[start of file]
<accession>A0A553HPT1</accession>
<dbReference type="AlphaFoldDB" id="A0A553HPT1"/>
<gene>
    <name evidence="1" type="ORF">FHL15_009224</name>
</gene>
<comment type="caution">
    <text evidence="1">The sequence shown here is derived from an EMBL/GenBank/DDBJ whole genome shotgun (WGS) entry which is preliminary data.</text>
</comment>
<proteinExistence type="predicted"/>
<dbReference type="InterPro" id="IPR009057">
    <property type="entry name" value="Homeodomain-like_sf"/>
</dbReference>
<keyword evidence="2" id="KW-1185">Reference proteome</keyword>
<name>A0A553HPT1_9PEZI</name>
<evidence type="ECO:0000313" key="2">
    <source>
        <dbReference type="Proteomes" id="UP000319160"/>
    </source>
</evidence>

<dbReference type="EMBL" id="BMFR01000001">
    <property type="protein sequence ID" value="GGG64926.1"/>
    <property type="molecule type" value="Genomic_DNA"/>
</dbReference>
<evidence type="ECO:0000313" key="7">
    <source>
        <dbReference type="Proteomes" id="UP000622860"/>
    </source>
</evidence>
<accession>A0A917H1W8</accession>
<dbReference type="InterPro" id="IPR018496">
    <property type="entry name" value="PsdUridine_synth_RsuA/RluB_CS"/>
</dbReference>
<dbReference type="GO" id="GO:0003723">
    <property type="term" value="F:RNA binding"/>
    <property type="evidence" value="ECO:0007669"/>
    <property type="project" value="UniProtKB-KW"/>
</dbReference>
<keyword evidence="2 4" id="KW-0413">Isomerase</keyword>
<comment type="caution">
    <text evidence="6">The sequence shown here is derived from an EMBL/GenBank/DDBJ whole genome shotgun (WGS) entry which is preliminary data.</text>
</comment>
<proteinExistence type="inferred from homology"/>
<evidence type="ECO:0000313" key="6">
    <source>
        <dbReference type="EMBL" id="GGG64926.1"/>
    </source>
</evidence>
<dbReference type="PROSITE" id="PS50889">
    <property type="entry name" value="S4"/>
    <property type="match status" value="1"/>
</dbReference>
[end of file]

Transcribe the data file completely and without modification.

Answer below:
<accession>A0A553HPT1</accession>
<dbReference type="AlphaFoldDB" id="A0A553HPT1"/>
<gene>
    <name evidence="1" type="ORF">FHL15_009224</name>
</gene>
<comment type="caution">
    <text evidence="1">The sequence shown here is derived from an EMBL/GenBank/DDBJ whole genome shotgun (WGS) entry which is preliminary data.</text>
</comment>
<proteinExistence type="predicted"/>
<dbReference type="InterPro" id="IPR009057">
    <property type="entry name" value="Homeodomain-like_sf"/>
</dbReference>
<keyword evidence="2" id="KW-1185">Reference proteome</keyword>
<name>A0A553HPT1_9PEZI</name>
<evidence type="ECO:0000313" key="2">
    <source>
        <dbReference type="Proteomes" id="UP000319160"/>
    </source>
</evidence>

<dbReference type="EMBL" id="BMFR01000001">
    <property type="protein sequence ID" value="GGG64926.1"/>
    <property type="molecule type" value="Genomic_DNA"/>
</dbReference>
<evidence type="ECO:0000313" key="7">
    <source>
        <dbReference type="Proteomes" id="UP000622860"/>
    </source>
</evidence>
<accession>A0A917H1W8</accession>
<dbReference type="InterPro" id="IPR018496">
    <property type="entry name" value="PsdUridine_synth_RsuA/RluB_CS"/>
</dbReference>
<dbReference type="GO" id="GO:0003723">
    <property type="term" value="F:RNA binding"/>
    <property type="evidence" value="ECO:0007669"/>
    <property type="project" value="UniProtKB-KW"/>
</dbReference>
<keyword evidence="2 4" id="KW-0413">Isomerase</keyword>
<comment type="caution">
    <text evidence="6">The sequence shown here is derived from an EMBL/GenBank/DDBJ whole genome shotgun (WGS) entry which is preliminary data.</text>
</comment>
<proteinExistence type="inferred from homology"/>
<evidence type="ECO:0000313" key="6">
    <source>
        <dbReference type="EMBL" id="GGG64926.1"/>
    </source>
</evidence>
<dbReference type="PROSITE" id="PS50889">
    <property type="entry name" value="S4"/>
    <property type="match status" value="1"/>
</dbReference>